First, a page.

She was always curious about everything, and she liked to tinker and experiment. As a youth she collected bugs, rocks, moths, and other things and displayed them in her “museum” on the porch of her home. She and her sister Muriel often built inventions, including a roller coaster that descended from the top of a shed, a pulley system to send things from their home to a neighboring one, and a harness for their dog, James Ferocious, so he could pull a doll carriage around while the girls urged him on by dangling a bone in front of him. She was Amelia Earhart, born July 24, 1898, in Atchison, Kansas.

Amelia was seldom discouraged from doing something that she thought was right. Sometimes her enthusiasm was encouraged by her parents. For instance, the Earharts had no objections when their daughters stayed up late to watch an eclipse of the moon or to get a good view of Halley’s Comet.

Many times Amelia’s adventures were shared with Muriel. One time, when the family was moving and the last load was ready to go, the family cat, Von Sol, had run off, and the family had to leave without it. At the end of the next day, when nothing had been done to find the cat, Amelia and Muriel grabbed a gunnysack, climbed over a fence, went through a back alley, and set off for their former home. It was a long walk, but they made it. There by the door sat Von Sol. When the girls tried to capture him, the cat became frightened and scrambled up a nearby birch tree. The lowest limb was ten feet above the ground. Seeing no other way to get to the cat, and not being one to give up, Amelia shinnied up a porch post to the roof of the house. From there she climbed onto a branch of the tree and up to where Von Sol was crouching. After a long discussion, Amelia coaxed the cat into the gunnysack. It was a very tiring walk home for the girls, especially with the weight of Von Sol in the gunnysack. And worry about their parents’ reaction to their adventure didn’t make the trip any easier. But Amelia was happy to have rescued Von Sol.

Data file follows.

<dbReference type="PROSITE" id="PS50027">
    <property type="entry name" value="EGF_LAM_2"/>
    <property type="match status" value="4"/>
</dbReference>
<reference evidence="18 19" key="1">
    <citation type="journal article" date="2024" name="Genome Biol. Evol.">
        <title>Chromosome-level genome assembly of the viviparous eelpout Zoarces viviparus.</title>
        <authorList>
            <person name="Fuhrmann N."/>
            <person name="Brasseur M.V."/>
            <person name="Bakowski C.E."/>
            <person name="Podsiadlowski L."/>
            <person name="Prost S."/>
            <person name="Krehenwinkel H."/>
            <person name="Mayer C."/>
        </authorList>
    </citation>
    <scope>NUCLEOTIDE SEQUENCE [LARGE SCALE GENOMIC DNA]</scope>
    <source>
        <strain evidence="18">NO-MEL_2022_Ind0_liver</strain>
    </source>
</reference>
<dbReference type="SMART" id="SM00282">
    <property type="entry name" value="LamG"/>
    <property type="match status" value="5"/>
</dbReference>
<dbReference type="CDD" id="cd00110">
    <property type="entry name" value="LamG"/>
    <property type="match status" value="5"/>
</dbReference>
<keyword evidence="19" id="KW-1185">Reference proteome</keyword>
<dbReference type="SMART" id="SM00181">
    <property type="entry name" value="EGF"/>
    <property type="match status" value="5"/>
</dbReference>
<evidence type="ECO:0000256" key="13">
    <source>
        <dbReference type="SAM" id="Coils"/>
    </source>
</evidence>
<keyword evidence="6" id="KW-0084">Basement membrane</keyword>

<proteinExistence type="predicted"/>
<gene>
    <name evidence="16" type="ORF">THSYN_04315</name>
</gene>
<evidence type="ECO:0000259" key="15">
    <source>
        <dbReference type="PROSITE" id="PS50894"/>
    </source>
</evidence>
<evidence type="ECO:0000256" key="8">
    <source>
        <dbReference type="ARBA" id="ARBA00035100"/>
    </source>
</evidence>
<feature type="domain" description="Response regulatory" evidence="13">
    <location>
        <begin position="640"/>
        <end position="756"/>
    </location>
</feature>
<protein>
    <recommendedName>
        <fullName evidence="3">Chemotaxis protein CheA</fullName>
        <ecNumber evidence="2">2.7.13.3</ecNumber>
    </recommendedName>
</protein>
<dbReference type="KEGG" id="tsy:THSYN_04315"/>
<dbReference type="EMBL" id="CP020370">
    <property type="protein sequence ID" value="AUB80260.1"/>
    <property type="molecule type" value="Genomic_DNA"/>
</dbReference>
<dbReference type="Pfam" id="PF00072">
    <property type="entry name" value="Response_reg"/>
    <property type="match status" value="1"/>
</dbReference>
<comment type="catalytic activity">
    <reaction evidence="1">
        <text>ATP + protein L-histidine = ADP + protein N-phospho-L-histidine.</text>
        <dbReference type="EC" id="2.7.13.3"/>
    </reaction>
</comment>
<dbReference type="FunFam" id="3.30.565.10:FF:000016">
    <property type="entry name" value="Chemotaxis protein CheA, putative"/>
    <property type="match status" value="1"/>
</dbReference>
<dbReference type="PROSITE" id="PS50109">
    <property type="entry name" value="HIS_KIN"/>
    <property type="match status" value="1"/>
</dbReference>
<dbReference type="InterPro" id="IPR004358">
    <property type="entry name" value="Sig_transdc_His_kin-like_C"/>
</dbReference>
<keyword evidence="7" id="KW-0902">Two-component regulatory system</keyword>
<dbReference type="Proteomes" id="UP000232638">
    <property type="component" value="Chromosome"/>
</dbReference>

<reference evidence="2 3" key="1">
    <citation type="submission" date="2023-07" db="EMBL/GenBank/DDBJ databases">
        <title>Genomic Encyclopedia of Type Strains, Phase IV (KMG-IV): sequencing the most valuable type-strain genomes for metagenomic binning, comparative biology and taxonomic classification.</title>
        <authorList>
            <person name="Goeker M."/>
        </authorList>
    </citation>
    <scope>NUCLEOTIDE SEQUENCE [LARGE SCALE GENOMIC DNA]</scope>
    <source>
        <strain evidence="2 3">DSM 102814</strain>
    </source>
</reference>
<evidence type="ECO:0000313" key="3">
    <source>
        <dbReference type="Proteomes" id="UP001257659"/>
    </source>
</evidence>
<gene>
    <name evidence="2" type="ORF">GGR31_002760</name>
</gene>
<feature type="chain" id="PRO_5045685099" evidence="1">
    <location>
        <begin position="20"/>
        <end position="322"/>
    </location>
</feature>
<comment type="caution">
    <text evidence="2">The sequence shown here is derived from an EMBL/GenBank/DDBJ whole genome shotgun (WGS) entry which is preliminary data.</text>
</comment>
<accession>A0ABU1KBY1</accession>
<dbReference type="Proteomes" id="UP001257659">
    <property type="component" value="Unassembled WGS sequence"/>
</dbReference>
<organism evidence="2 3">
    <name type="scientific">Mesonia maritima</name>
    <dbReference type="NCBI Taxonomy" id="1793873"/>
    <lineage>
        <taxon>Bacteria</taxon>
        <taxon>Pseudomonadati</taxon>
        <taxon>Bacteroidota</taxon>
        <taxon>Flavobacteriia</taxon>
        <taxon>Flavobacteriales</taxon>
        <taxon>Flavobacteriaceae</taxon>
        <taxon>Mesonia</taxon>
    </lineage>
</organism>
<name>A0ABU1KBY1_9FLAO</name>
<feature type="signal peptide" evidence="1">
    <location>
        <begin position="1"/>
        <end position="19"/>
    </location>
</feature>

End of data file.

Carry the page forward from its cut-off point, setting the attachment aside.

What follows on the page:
Amelia never expected things to be free or to come easily. She knew that most important things had a price, and she always felt that if she truly wanted something, the price was worth it. When she first wanted to take flying lessons, she was living in California. Her father told her that the thousand-dollar lessons were too expensive. Instead of being discouraged, Amelia found a job at the telephone company and worked long hours to pay for the lessons.

Amelia did as much flying as she could in those early days of aviation, and in 1928 she was invited to become the first woman to cross the Atlantic Ocean in an airplane. She was only a passenger then, but in 1932 she decided to cross the Atlantic again—this time as the first woman pilot to fly across it!

On the evening of Friday, May 20, 1932, she took off from Harbour Grace, Newfoundland. Early in the flight the altimeter, which measures the distance an airplane is above the ground or water, stopped working. It was a very dark night, and clouds blocked out the light of the moon. A lightning storm arose. Visability was poor, and Amelia couldn’t see how high above the water she was. She decided to try flying above the clouds where she would have moonlight and be safely away from the storm and the ocean. However, as she climbed through the cloud layer, ice formed on the plane’s wings. The extra weight caused the plane to go into a spinning dive. As the plane came closer to the surface of the water, the ice melted from the wings and Amelia was able to pull the plane out of the spin. But she had been close enough to the ocean to see the whitecaps on the waves.